Detained immigrants defy with hunger strikes

trans_1210Over 100 immigrant detainees in Alabama and California are continuing a surge of hunger strikes that began in March 2015 at U.S. Immigration and Customs ­Enforcement (ICE) internment camps.

On so-called Thanksgiving Day, almost 50 prisoners at the Etowah County Detention Center started “refusing food to denounce the inhumane treatment they endure in these facilities where their human dignity is ignored by the ICE agenda and immigration detention system.” (

The Adelante Workers Center of Birmingham, Ala., held a demonstration on Nov. 30 in support of the Etowah strikers at the detention center located in Gadsden, Ala. (

According to Detention Watch Network, Etowah is one of the worst internment camps in the U.S. due to restricted access for visitors at its remote location, solitary confinement, poor or no medical care, lack of access to pro bono lawyers, no recreational facilities and rotting food.

The Etowah strikers were joined by other detainees at the Otay Detention Center in San Diego, the Theo Lacy Facility in Orange County and the Adelanto Detention Center in San Bernardino County, Calif. Many of the striking detainees are from Bangladesh, Pakistan and Afghanistan, crossing the Mexican border to the U.S. Some have been in detention for over two years, despite having passed initial interviews for asylum and having committed no crime. (

The detainees issued the following demands: “End to all detentions and deportations. End to the ICE detention bed quotas. End to indefinite detention. Release on parole or supervision for all asylum seekers held for more than 6 months. Improved conditions in detention (discipline, food, clothing, access to phones, medical access).”

“Bed quotas” refers to a little-known Homeland Security policy requiring ICE to keep an average of 34,000 detainees per day in custody. The quota guarantees hefty profits for the 30 privately owned immigrant detention centers housing 49 percent of undocumented detainees.

Human suffering sparks fightback

The two largest for-profit prison companies are the Corrections Corporation of America and the GEO Group. (Washington Post, Oct. 13, 2013)

Inhumane conditions at the for-profit and state detention centers have sparked near constant resistance since March 2015. That month, mothers in the Karnes County Residential Center in Texas went on a work and hunger strike, demanding to be freed with their children.

In September, a hunger strike, work stoppage and other forms of resistance by multinational detainees at the Stewart Detention Center in Georgia were put down with SWAT-team force by CCA prison management. Stewart is one of the largest detainee centers with 1,800 beds. CCA earns $60.50 per day per Stewart detainee and pays as little as a dollar a day for the “jobs” they do. (Workers World, Sept. 22)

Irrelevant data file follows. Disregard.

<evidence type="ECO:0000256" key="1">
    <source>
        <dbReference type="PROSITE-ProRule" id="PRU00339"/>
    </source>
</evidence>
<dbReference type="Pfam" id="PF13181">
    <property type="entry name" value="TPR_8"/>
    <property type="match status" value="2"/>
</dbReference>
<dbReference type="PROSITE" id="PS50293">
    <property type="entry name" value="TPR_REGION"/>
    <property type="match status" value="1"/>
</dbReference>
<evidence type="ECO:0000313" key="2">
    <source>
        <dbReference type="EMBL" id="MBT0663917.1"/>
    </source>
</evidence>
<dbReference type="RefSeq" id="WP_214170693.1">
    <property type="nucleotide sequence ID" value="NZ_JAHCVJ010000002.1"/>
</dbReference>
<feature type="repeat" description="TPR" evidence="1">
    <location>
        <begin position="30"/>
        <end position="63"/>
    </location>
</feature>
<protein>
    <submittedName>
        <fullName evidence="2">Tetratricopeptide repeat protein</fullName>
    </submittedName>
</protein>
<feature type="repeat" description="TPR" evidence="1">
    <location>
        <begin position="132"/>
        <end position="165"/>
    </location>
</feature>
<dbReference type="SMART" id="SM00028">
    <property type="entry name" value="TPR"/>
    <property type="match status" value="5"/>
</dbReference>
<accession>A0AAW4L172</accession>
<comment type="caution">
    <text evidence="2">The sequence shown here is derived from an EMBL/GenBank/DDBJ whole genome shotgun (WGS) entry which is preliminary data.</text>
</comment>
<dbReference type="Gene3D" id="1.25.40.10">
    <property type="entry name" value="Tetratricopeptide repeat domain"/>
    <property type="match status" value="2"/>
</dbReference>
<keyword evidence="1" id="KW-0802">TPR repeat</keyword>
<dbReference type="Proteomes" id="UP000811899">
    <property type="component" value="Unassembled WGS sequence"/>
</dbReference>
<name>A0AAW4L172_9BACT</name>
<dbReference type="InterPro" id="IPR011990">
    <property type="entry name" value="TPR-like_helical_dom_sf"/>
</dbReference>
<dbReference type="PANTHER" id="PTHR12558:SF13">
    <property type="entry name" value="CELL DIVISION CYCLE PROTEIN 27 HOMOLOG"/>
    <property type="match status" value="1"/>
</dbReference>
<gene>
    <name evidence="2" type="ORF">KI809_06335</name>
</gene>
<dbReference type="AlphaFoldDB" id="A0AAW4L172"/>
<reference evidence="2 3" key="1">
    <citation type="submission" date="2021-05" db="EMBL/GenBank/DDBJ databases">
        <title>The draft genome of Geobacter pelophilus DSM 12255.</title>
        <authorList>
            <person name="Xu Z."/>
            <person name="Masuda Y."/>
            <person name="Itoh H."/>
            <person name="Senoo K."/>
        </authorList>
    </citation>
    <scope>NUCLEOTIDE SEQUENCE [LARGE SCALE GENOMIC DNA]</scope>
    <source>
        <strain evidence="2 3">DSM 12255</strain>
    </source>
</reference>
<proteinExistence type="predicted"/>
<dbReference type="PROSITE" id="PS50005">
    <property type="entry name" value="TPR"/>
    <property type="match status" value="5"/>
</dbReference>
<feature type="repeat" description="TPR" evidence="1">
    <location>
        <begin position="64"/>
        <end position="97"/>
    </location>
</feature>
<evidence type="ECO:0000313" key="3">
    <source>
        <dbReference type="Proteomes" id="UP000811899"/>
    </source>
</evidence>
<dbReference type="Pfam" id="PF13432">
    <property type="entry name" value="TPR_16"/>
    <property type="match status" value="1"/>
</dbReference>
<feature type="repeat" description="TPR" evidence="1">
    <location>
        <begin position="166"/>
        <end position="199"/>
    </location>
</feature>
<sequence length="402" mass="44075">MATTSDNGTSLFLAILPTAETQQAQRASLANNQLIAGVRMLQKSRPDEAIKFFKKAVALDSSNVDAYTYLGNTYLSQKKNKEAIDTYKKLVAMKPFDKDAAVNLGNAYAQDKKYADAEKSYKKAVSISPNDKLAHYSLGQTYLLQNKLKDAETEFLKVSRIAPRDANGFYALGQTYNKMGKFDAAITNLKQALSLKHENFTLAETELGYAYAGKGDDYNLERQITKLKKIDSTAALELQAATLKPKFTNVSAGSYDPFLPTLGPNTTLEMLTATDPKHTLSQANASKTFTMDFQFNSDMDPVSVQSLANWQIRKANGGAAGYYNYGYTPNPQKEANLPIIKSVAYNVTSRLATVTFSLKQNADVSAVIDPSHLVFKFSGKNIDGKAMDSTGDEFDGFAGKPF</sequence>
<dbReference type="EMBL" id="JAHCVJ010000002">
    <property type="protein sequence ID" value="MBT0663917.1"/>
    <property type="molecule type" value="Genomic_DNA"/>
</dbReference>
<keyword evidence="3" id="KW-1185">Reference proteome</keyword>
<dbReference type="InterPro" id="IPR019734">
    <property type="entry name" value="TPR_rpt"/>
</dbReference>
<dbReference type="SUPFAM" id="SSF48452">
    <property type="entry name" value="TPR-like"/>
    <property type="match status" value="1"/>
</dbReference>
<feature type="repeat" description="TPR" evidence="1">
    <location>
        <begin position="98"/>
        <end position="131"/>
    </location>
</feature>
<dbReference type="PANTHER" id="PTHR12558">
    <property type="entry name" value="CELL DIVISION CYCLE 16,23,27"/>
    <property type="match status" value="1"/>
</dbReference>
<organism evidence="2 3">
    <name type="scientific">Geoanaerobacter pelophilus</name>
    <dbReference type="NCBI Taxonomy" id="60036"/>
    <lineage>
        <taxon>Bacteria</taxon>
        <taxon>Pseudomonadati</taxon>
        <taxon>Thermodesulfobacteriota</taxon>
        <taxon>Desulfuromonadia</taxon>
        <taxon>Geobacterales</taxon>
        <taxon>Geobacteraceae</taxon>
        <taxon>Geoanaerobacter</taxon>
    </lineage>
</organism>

In October, South Asian detainees stopped eating at the El Paso County Detention Facility in Texas. A few days later, other South Asian immigrants in solidarity began to refuse food at the LaSalle Detention Center in Louisiana.

At the end of October, women at the T. Don Hutto Facility in Texas began a hunger strike. In early November, over 400 men and women were on hunger strike at Adelanto in California.

The U.S. has the largest immigration detention infrastructure in the world, put in place after ICE intensified the hunting of human beings for deportation in 2003. Now the U.S. detains an average of 425,000 immigrants every year. ­(

In October 2015, almost 5,000 unaccompanied migrant children were detained at the U.S. border with Mexico, almost double the number seized by ICE in October 2014. The number of family members crossing together, and jailed by ICE, almost tripled from last year. Most came from the Northern Triangle region of El Salvador, Honduras and Guatemala. (

Those detained by ICE include all nationalities, sexualities and genders.

Undocumented trans activist Jennicet Gutiérrez interrupted a June reception for “LGBT Pride” given by President Obama to make this point. She added her resistance to that of undocumented detainees, saying in a later statement:

“Transgender immigrants make up one out of every 500 people in detention, but we account for one out of five confirmed sexual abuse cases in ICE custody. … The violence my trans sisters face in detention centers is one of torture and abuse. … There is no pride in how LGBTQ immigrants are treated in this country and there can be no celebration with an administration that has the ability to keep us detained and in danger or release us to freedom.” (Washington Blade, June 25)

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